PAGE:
The Warsaw Pact reference article from the English Wikipedia on 24-Jul-2004
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Warsaw Pact

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Key Warsaw Pact figures. From left; East German Defence Minister [[Heinz HoffmannEnlarge

Key Warsaw Pact figures. From left; East German Defence Minister [[Heinz Hoffmann

, Polish Premier Wojciech Jaruzelski, Warsaw Pact Commander in Chief Viktor Kulikov, and Czechoslovakian Defence Minister Martin Dzúr discussing Warsaw Pact manoeuvres in Poland, March 1981.]]

The Warsaw Pact or Warsaw Treaty was a military alliance of the Eastern European Soviet Bloc countries intended to organize against the perceived threat from the NATO alliance, established in 1949, but specifically spurred by the integration of a "re-militarized" West Germany into NATO with the Western nations' ratification of the Paris Agreements. The treaty was drafted by Nikita Khrushchev in 1955 and signed in Warsaw on May 14, 1955.

Table of contents
1 Members
2 History
3 Post-Warsaw Pact
4 References

Members

All the communist countries of Eastern Europe except Yugoslavia were signatories. The members of the Warsaw Pact pledged to defend each other if one or more of the members were attacked.

In practice, the Soviet Union was largely in control of the alliance, both politically and militarily. The pact came to an end on March 31, 1991 and was officially dissolved at a meeting in Prague on July 1.

Albania withdrew from the alliance in 1961 as a result of the Sino-Soviet split in which the hard-line Stalinist regime in Albania sided with the People's Republic of China.

History

The Warsaw Pact was dominated by the Soviet Union. Efforts to leave the Warsaw Pact by member countries were crushed, for instance in the Hungarian Revolution of 1956. During the Hungarian Revolution, the Prime Minister Imre Nagy stated that Hungary was being withdrawn from the Warsaw Pact, but in October 1956 the Red Army entered Hungary and crushed the resistance in two weeks.

Warsaw Pact forces were utilised at times, such as during the 1968 Prague Spring, when they invaded Czechoslovakia to put down the democratic reforms that were being implemented by Alexander Dubček's government. This brought to light the Soviet policy governing the Warsaw Pact, the Brezhnev Doctrine, that stated "When forces that are hostile to socialism and try to turn the development of some socialist country towards capitalism, it becomes not only a problem of the country concerned, but a common problem and concern of all socialist countries." After the invasion of Czechoslovakia, Albania formally withdrew from the pact, although Albania had stopped supporting the pact as early as 1962.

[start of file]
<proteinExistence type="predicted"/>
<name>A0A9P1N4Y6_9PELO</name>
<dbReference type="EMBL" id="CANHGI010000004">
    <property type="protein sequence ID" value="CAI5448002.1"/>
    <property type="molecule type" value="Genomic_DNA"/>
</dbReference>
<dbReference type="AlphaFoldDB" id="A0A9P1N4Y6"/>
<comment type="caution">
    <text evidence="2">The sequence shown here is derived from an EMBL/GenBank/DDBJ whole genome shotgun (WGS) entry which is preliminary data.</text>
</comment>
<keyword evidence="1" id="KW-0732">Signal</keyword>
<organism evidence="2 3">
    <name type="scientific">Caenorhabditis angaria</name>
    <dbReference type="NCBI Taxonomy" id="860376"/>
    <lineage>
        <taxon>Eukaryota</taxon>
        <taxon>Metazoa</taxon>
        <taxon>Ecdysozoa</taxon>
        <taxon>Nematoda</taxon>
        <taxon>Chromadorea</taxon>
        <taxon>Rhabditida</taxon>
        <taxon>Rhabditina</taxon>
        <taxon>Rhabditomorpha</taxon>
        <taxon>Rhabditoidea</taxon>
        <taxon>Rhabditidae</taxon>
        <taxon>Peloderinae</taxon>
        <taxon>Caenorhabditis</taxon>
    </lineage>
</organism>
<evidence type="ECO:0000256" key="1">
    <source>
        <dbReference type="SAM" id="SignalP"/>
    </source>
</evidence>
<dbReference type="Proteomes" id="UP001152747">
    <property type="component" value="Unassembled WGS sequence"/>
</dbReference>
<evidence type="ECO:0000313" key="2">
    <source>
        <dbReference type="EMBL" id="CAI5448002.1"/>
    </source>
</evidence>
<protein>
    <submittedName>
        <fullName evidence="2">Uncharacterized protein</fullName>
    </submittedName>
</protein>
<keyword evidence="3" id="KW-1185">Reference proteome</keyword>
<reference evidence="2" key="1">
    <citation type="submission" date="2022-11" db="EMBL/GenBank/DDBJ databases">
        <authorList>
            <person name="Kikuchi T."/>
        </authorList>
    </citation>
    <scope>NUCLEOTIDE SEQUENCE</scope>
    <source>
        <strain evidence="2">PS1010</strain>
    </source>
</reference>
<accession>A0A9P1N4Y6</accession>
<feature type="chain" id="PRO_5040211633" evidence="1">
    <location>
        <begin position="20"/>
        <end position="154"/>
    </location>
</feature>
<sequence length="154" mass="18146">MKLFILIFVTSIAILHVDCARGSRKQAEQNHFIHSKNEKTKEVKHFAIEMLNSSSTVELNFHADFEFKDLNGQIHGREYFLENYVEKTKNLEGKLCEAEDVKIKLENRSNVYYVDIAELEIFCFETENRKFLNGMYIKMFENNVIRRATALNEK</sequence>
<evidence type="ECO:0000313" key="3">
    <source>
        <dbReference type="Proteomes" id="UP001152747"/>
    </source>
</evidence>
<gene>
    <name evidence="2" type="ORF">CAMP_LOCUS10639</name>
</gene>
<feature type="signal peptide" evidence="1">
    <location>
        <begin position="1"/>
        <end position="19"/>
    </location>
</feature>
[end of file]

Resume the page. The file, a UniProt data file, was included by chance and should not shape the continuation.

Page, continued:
NATO and the Warsaw Pact countries never engaged each other in armed conflict, but fought the Cold War for more than 35 years. In December 1988 Mikhail Gorbachev, leader of the Soviet Union at the time, announced the so called Sinatra Doctrine which stated that the Brezhnev Doctrine would be abandoned and that the Eastern European countries could do what they wished. When it was clear that the Soviet Union would no longer use force to control the Warsaw Pact countries a series of rapid changes started in Eastern Europe in 1989. The new governments in Eastern Europe were much less supportive to the Warsaw Pact, and in January 1991 Czechoslovakia, Hungary, and Poland announced that they would withdraw all support by July 1st that year. Bulgaria followed suit in February, and it was clear that the pact was effectively dead. The Soviet Union acknowledged this, and the pact was officially dissolved at a meeting in Prague on July 1, 1991.

Post-Warsaw Pact

On 12 March 1999 former Warsaw Pact members the Czech Republic, Hungary, and Poland joined NATO. Bulgaria, Estonia, Latvia, Lithuania, Romania, and Slovakia followed suit in March 2004 along with Slovenia.

References